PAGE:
UK Syria police appeal: Fighting terrorism or manipulating maternal instinct?

The government this week asked Muslim women to turn in family members should they detect any behaviour that shows a willingness to travel to Syria. But this has caused an outcry from many in the Muslim community, as many feel such policies have the potential to pit family members against one another, for little or no reason. Human rights solicitor Fahad Ansari says Muslims are right to be suspicious.

When Mohammed Irfan Raja’s mother contacted the police out of concern that her teenage son was planning to travel abroad to fight in a foreign war, the last thing she expected was that he would be arrested and jailed for terrorism. But that is exactly what happened to the 17 year old schoolboy from Ilford after his mother persuaded him to return home prior to his leaving the UK.

Encouraged by his mother, Raja spoke at length with police officers about what had motivated him to participate in a battlefield thousands of miles from home. Raja was prosecuted and convicted for reading extremist literature. Although his conviction was overturned on appeal, it was little consolation for Raja’s mother who lives with the regret that her actions led to her teenage son spending several years in prison for a crime that was not even a crime.

If the latest initiative by New Scotland Yard’s counter-terrorism unit to tackle British Muslims fighting alongside Syrian rebels is viewed through the prism of the Raja family’s experience, it is bound to fail. Although DAC Helen Ball, who is coordinating the project, claims that it is not about criminalising people but preventing tragedies, this clearly conflicts with the rhetoric of senior police officers who have made it clear that fighting in Syria is a serious crime which will be aggressively prosecuted.


In January this year, Commander Richard Walton, then head of the Met’s SO15 anti-terror unit, warned British Muslims to be “under no illusion” that they could escape arrest on their return from Syria, saying “if you travel to fight jihad, British law says that you are a terrorist.”

His comments were shortly followed by Sir Peter Fahy, who leads the Association of Chief Police Officer’s “Prevent” strategy on counter-terrorism. Fahy told BBC Radio 4’s Today programme that those returning from Syria “may well be charged and investigated, but they will be put into our programmes”.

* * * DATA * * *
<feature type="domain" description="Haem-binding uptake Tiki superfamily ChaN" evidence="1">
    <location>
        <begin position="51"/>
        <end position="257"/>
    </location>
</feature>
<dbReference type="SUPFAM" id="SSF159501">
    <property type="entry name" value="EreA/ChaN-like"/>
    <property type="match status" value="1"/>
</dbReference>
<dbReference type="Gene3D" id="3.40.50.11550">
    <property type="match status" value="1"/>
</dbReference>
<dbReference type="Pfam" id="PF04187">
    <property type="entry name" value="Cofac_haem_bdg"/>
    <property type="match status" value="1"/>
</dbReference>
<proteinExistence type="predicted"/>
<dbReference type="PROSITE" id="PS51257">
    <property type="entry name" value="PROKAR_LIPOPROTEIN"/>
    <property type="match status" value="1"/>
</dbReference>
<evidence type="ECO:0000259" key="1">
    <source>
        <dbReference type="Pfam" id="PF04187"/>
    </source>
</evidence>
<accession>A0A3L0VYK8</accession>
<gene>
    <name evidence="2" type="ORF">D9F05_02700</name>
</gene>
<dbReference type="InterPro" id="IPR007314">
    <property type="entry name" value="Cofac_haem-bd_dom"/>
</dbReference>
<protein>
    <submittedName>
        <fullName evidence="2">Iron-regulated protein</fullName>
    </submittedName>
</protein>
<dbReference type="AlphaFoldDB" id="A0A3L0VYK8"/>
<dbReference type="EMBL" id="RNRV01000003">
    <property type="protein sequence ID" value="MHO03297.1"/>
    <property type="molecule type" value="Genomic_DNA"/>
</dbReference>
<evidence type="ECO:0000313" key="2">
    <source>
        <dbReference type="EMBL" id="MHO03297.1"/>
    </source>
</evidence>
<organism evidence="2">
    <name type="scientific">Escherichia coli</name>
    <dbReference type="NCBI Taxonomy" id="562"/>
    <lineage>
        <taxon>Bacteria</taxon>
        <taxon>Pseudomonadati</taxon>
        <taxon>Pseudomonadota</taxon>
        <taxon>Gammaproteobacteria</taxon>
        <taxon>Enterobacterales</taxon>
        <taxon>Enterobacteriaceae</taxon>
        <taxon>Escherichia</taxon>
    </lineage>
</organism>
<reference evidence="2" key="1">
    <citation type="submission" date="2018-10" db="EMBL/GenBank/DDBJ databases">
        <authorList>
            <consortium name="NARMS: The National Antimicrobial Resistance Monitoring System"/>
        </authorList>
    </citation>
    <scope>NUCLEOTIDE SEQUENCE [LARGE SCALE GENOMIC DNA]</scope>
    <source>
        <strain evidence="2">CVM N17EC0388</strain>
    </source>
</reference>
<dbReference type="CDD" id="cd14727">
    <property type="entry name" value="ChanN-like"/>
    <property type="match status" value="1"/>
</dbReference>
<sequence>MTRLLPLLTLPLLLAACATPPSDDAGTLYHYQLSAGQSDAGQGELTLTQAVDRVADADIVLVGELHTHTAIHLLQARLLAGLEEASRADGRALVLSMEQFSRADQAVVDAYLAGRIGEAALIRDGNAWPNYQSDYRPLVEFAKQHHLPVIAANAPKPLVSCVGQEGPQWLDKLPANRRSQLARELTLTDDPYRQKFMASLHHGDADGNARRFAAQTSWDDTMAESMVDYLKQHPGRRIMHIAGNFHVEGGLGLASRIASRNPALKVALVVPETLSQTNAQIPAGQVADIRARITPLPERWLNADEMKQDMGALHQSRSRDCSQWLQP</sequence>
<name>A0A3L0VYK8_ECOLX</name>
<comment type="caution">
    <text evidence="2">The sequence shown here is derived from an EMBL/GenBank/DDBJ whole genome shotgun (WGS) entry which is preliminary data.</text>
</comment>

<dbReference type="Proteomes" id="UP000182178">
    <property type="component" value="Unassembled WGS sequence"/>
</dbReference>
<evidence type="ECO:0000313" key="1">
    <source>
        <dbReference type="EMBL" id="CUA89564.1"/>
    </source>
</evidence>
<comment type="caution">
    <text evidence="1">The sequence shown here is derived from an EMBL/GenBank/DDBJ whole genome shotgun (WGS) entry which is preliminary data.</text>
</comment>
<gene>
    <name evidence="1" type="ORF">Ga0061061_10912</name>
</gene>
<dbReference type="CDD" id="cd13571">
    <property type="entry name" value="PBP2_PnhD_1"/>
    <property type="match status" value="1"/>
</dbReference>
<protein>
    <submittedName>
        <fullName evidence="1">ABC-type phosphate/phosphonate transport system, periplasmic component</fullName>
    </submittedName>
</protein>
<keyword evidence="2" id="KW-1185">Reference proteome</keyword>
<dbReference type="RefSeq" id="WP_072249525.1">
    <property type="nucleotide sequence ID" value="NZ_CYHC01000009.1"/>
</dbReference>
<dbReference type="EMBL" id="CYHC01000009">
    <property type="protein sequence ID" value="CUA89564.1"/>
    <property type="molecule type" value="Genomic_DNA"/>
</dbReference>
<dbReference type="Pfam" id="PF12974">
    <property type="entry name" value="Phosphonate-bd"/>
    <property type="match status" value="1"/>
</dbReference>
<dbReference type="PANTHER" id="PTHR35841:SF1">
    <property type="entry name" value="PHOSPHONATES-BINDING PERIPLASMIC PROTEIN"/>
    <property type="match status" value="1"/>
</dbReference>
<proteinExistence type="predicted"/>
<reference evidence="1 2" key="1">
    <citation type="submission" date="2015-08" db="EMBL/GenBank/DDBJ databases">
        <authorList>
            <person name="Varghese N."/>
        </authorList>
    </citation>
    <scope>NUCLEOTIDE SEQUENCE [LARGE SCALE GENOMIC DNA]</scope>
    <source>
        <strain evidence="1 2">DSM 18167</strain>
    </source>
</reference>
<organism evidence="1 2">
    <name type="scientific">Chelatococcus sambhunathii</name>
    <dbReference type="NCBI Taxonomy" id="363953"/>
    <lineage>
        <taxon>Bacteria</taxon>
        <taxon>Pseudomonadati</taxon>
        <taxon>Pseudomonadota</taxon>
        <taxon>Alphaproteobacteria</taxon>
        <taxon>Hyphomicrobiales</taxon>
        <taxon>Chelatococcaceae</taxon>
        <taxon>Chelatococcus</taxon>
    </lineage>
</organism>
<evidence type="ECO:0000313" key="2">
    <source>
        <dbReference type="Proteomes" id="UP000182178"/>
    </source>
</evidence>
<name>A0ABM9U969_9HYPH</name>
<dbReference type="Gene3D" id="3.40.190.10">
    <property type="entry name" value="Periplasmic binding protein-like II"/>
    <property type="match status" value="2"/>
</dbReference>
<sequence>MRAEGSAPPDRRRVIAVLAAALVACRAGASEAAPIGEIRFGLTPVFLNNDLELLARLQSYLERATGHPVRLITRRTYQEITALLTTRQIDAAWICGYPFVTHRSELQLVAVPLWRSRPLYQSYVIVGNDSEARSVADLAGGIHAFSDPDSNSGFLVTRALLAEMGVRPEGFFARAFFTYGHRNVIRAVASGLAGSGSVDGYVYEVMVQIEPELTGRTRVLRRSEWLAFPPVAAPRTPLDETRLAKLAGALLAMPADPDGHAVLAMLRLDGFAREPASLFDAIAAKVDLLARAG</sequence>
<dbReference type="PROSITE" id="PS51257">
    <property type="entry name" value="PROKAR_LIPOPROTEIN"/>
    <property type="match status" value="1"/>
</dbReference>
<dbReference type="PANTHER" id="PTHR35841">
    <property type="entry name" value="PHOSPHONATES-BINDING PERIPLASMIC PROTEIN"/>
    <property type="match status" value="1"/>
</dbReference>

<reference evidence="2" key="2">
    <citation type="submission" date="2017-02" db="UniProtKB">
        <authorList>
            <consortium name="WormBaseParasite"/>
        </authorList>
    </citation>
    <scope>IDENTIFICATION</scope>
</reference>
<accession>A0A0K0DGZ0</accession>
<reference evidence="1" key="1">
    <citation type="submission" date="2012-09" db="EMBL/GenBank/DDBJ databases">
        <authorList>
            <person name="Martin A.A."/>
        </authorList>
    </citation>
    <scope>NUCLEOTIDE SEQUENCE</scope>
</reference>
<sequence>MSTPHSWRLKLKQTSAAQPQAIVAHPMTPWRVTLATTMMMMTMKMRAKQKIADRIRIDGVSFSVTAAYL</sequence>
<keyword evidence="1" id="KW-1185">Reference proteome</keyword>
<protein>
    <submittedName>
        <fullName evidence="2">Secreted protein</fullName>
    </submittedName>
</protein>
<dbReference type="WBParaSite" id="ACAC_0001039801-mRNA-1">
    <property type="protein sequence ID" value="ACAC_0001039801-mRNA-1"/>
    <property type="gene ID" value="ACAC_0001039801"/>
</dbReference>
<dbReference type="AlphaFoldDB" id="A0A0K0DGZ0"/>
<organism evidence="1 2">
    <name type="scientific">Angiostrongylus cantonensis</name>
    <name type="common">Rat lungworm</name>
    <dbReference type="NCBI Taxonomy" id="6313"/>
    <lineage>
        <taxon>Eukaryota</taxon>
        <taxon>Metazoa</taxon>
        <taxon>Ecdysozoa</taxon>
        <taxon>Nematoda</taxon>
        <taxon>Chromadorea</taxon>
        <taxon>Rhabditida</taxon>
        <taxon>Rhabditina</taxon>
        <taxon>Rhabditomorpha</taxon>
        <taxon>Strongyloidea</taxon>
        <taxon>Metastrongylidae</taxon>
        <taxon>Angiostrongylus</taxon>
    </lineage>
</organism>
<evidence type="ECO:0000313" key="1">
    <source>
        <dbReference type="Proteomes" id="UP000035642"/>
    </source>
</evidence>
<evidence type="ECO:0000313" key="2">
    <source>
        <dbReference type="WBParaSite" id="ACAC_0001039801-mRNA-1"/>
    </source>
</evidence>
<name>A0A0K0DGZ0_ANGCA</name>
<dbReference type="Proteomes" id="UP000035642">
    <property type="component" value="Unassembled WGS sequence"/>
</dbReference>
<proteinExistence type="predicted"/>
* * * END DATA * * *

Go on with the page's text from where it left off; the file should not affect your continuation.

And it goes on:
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British citizen Abdullah Deghayes was recently killed in Syria
British citizen Abdullah Deghayes was killed in Syria

Two weeks later, the head of counter terrorism at the Crown Prosecution Service Sue Hemming said that it was a crime to fight in another country even if it was to topple a “loathsome” dictator such as Bashar al-Assad. Those accused of engaging in any conduct in preparation to travel to Syria to fight or to assist another to do so, face life imprisonment on conviction under Section 5 of the Terrorism Act 2006.

DAC Ball’s reassurances are also undermined by the behaviour of the security services and border police who continue to subject hundreds of ordinary British Muslims to harassment due to their assumed and imputed political beliefs. Independent advocacy group CAGE reports how it receives first-hand reports of such harassment which will only increase where mothers, naturally anxious in the current climate of fear, may report that their son or husband is intending to travel to Turkey.

It is irrelevant whether that individual is going for the purposes of tourism, business, a beach holiday or delivering humanitarian aid, this factor alone will be enough for them to come under the radar.

Good cop, bad cop

The new strategy ought to be viewed with a degree of cynicism. Just three months ago, Commander Walton issued a stark warning to the wives and girlfriends of British Muslims fighting abroad that they could be “complicit” if they failed to report their loved ones to the police. Now, the police are appealing to those same women claiming that it is not about criminalisation but preventing tragedies.

This Good Cop, Bad Cop approach is not lost on the Muslim communities who have born the brunt of heavy-handed and disproportionate policing for over a decade. The campaign is not about preventing tragedies but nothing more than a duplicitous attempt by the police to exploit the natural anxiety of mothers in the Muslim communities to assist them in their counter-terrorism work, yet another example of the far-reaching tentacles of the government’s Prevent programme.

For a mother or a wife, it is arguably more tragic for their family member to be incarcerated for life with the associated stigma of being a terrorist, as it is for them to lose their loved one in a foreign battlefield, with the comfort of at least knowing that in the latter case, they died fighting for a just cause, as heroes, not terrorists.

Fahad Ansari is a human rights solicitor who has authored a number of articles and reports on international human rights, social discrimination and anti-terrorism legislation. This article first appeared on the CAGE website.

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